Travel Photo Thursday: Rockin’ at “Red Rocks”

Travel Photo Thursday: Rockin’ at “Red Rocks”

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The Great Depression presented President Franklin D. Roosevelt with a monumental problem: How to get Americans back to work and the country’s economy kick-started back to life.

One approach he took was to have the Civilian Conservation Corps build monumental amphitheaters for the performing arts.

For over 40 years, I’ve hiked around and watched plays in one such place: The Mountain Theater atop Mount Tamalpais, in my backyard, just north of San Francisco.

In all that time, I assumed that this outdoor venue carved out of the mountain side near my home was the only CCC project of its kind. But I was wrong.

There’s an even bigger, bolder one, where rock stars rock their brains out playing: Red Rocks Park & Amphitheater.

It took a dozen years to complete Red Rocks. The amphitheater was dedicated on June 15, 1941. This model in the park’s visitor center shows what it looks like today.

You can hike in the park, shop in the faux “trading post,” or attend a concert under the stars.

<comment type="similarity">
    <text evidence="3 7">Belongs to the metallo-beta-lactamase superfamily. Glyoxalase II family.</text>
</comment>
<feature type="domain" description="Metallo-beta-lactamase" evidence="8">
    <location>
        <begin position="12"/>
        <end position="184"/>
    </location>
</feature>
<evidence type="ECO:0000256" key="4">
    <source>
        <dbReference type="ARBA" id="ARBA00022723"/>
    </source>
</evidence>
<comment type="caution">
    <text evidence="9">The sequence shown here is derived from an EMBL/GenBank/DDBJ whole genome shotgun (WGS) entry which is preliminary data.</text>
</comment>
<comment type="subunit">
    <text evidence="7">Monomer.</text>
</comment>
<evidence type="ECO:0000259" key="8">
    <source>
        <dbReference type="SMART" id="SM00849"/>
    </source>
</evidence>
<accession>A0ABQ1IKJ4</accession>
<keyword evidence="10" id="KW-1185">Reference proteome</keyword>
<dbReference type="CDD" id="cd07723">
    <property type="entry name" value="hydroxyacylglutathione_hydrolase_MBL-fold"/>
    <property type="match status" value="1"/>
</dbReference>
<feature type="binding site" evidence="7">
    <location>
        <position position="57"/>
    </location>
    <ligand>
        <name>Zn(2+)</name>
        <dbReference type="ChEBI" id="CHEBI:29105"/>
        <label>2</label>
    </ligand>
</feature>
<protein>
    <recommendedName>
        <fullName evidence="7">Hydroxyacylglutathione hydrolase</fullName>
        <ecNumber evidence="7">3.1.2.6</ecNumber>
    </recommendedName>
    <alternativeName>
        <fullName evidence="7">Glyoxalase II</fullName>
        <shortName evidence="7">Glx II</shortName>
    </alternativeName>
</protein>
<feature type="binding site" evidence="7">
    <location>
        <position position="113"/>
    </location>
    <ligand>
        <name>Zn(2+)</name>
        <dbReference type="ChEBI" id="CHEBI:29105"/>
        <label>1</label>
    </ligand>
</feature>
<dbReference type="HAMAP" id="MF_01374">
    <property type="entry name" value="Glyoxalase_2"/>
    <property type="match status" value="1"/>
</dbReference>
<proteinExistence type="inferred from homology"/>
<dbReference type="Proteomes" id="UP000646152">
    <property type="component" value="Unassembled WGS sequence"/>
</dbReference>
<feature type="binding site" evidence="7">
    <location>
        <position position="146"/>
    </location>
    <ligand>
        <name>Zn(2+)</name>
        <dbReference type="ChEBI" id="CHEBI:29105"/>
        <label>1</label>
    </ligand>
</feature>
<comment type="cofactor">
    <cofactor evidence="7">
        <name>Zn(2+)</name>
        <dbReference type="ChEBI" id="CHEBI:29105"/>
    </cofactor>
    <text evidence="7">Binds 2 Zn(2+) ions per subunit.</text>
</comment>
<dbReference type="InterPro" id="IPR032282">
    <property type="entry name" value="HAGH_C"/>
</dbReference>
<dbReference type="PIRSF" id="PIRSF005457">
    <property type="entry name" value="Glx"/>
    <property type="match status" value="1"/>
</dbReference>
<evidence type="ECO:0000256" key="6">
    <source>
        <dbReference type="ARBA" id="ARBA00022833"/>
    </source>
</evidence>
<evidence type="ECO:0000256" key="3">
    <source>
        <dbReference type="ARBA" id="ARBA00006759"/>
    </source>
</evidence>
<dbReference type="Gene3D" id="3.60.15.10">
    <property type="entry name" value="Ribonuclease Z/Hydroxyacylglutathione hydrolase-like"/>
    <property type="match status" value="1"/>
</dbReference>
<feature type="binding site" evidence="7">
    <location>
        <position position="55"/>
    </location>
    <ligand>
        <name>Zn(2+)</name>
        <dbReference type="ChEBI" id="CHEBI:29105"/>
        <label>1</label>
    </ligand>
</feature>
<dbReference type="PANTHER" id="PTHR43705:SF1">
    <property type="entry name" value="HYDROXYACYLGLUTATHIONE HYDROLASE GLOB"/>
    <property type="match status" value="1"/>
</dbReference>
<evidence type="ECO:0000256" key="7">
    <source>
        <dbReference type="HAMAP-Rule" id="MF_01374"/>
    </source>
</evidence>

During my recent trip to Colorado I arrived at mid-day and had lunch in the Ship Rock Grille.

Then I visited the visitor center/s museum, filled with exhibits about the many musicians who have performed at Red Rocks over the years.

But what I came to see was the amphitheater itself. Seating 9,450 people in 70 rows, it’s almost three times the size of Mt. Tam’s Mountain Theater.

Red Rocks Panorama DSC01654

It’s a long walk all the way down to the stage, and since the amphitheater sits at an elevation of 6,450’, it’s an even longer walk back uphill, huffing and puffing, for those like me who live at sea level.

Since I was there in mid-afternoon, I couldn’t join a cast of thousand rockin’ the night away amid the red, red rocks. And I’d just missed four days of Grateful Dead concerts there.

But even if music’s top “movers and shakers” aren’t present to entertain you, paying a visit to Red Rocks Park & Amphitheater is a moving experience.

(Like the Garden of The Gods in Colorado Springs, Red Rocks is neither a federal nor state park. It’s run by and is located about 15 miles west of the City of Denver.)

(Click on an image to enlarge to full-size. Visit Budget Travelers Sandbox for more of this week’s Travel Photo Thursday shots.)

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